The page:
||[Apr. 28th, 2005|08:28 am]
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Mona Hatoum:Strange Bodies
The de-materialized body
The enigmatic sculpture and multi-media installations of Mona Hatoum create an unsettling, dissolving, and dialectical play. Her works generate an experience and sensation that bounce between awe/dread; seduction/and repulsion. She often transforms daily used domestic objects into strange and eerie objects of bodily confinement and haunting discomfort. Much of her work has centered on the portrayal of her own body through video and performance works. In turn, the body (self/other) re-appears in her sculpture and installation through examinations of the de-materialized or disembodied form. For Hatoum the body is a site where the familiar and the foreign meet, where these two conceptions dissolve; much like the boundaries of the flesh. Her sculptures are ‘haunted’ by the spectral presence of life (as well as death), of the familiar and the strange, self and “other.”
In his essay on “The Uncanny (1919)” Freud describes and analyzes the haunting and eerie feeling created through the tension brought on by the familiar made strange. Freud states: “The ‘uncanny’ [unheimlick] is that class of the terrifying which leads back to something long known to us, once very familiar” (368). The disembodied presence of the body in this sense becomes through its dematerialized form, but in its ephemeral presence- an uncanny occurrence.
Freud argues that an experience of the uncanny is in part created through the in-distinction between the real/unreal, or by the familiar made foreign. He suggests that the uncanny is experienced “when one possesses knowledge, feeling and experience in common with the ‘other’, identifies himself with another person, so that his self becomes confounded, or the foreign self is substituted for his own- in other words, by doubling, dividing, and interchanging the self” (“Uncanny” 387). Freud argues that the experience of the “uncanny is in reality nothing new or foreign, but something familiar and old established in the mind that has been estranged only by the process of repression” (“Uncanny” 394). Within this experience of the foreign, through the fragmentation, and dematerialization of the body, I argue is the moment of enigma- where the object in question becomes consumed by one’s experience of the spectral presence of the body.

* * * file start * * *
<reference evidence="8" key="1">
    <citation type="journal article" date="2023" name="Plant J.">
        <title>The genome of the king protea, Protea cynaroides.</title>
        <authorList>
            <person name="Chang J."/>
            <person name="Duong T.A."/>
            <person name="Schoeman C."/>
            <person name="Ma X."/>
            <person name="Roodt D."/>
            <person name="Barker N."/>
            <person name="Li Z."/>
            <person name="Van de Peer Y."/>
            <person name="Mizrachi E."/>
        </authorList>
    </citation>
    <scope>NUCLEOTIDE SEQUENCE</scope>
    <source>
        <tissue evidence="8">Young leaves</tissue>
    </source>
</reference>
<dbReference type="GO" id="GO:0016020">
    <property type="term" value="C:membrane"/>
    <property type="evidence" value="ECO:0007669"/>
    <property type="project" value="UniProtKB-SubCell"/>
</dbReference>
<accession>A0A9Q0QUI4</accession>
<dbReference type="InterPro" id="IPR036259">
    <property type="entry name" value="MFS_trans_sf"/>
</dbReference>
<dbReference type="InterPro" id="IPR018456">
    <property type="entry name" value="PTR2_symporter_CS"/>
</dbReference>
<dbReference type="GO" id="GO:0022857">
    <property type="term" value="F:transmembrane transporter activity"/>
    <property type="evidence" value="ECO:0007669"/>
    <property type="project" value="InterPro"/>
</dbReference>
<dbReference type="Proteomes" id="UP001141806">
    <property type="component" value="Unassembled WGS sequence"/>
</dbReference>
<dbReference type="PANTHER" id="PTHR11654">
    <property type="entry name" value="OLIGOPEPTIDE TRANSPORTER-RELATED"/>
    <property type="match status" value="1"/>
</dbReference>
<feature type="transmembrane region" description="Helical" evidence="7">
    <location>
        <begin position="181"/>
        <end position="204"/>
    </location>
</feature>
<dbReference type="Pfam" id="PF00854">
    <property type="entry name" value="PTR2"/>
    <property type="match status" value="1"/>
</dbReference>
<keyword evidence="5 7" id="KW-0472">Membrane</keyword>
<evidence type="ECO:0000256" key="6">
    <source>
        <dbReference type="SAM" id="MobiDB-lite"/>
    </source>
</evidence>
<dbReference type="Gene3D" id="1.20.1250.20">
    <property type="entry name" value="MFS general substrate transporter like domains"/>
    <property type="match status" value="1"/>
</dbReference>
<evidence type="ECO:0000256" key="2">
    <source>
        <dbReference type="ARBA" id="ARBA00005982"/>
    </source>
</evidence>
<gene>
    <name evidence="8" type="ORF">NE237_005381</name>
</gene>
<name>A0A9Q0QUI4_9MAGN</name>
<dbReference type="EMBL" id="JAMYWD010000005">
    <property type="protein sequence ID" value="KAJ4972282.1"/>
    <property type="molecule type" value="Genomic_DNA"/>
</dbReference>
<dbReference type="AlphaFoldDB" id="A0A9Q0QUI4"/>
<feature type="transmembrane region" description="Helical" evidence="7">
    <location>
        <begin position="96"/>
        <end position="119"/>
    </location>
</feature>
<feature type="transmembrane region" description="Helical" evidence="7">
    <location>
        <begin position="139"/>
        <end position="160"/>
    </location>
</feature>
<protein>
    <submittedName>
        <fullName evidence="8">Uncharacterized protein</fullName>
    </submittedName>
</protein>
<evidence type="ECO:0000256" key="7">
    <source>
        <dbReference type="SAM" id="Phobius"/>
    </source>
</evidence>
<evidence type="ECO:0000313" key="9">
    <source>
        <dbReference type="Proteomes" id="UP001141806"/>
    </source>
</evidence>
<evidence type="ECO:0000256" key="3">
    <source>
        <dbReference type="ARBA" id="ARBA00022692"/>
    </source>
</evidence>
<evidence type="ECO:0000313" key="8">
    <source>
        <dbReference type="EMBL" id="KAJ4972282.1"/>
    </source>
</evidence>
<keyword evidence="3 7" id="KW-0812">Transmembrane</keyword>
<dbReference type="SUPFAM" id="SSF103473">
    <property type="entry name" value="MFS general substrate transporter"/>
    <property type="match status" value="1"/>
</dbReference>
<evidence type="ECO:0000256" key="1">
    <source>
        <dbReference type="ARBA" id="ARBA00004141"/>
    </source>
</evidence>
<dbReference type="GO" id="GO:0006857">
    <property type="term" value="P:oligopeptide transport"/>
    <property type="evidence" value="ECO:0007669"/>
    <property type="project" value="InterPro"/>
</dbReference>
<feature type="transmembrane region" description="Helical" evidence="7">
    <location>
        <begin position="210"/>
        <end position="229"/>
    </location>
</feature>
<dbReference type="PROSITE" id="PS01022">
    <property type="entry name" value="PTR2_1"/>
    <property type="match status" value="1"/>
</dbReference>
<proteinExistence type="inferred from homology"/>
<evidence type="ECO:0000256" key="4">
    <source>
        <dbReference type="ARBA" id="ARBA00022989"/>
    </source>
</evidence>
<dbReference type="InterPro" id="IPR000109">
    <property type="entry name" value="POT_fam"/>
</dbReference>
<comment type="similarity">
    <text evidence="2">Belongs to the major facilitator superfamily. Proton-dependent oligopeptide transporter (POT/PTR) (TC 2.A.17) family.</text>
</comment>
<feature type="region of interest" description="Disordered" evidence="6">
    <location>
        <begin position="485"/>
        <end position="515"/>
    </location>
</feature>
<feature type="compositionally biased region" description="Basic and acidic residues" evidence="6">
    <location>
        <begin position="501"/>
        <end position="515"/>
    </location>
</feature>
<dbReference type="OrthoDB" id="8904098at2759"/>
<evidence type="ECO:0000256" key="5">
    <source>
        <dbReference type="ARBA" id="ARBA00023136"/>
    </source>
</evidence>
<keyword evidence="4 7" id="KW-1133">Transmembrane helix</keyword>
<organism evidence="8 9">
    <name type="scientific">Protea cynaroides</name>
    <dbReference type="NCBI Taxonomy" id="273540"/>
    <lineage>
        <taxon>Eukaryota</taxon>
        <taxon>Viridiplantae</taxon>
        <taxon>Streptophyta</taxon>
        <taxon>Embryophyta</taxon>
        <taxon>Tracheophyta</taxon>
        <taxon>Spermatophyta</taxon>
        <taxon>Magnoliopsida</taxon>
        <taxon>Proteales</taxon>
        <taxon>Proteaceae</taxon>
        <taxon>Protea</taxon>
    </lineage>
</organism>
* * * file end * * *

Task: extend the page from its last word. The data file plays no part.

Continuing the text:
I am interested in this notion of haunting, auratic or spectral quality which certain works evoke. The self made strange: shown from the borders of form, represented through its detritus and fragmented presentation creates a double response- one of familiarity and repulse. The works I will discuss by Mona Hatoum encompass this very feeling; they play with associations of the body, although they reject displaying the body as whole. The metaphorical body is present in varying degrees in these works- allowing the de-materialized body to hover in a realm of the real, and the represented. The body is not represented as such, but rather through an evocative sense of bodily presence. The uncanny and/or spectral response to her works is felt due to the viewer’s strange identification with the (non)presence of the body.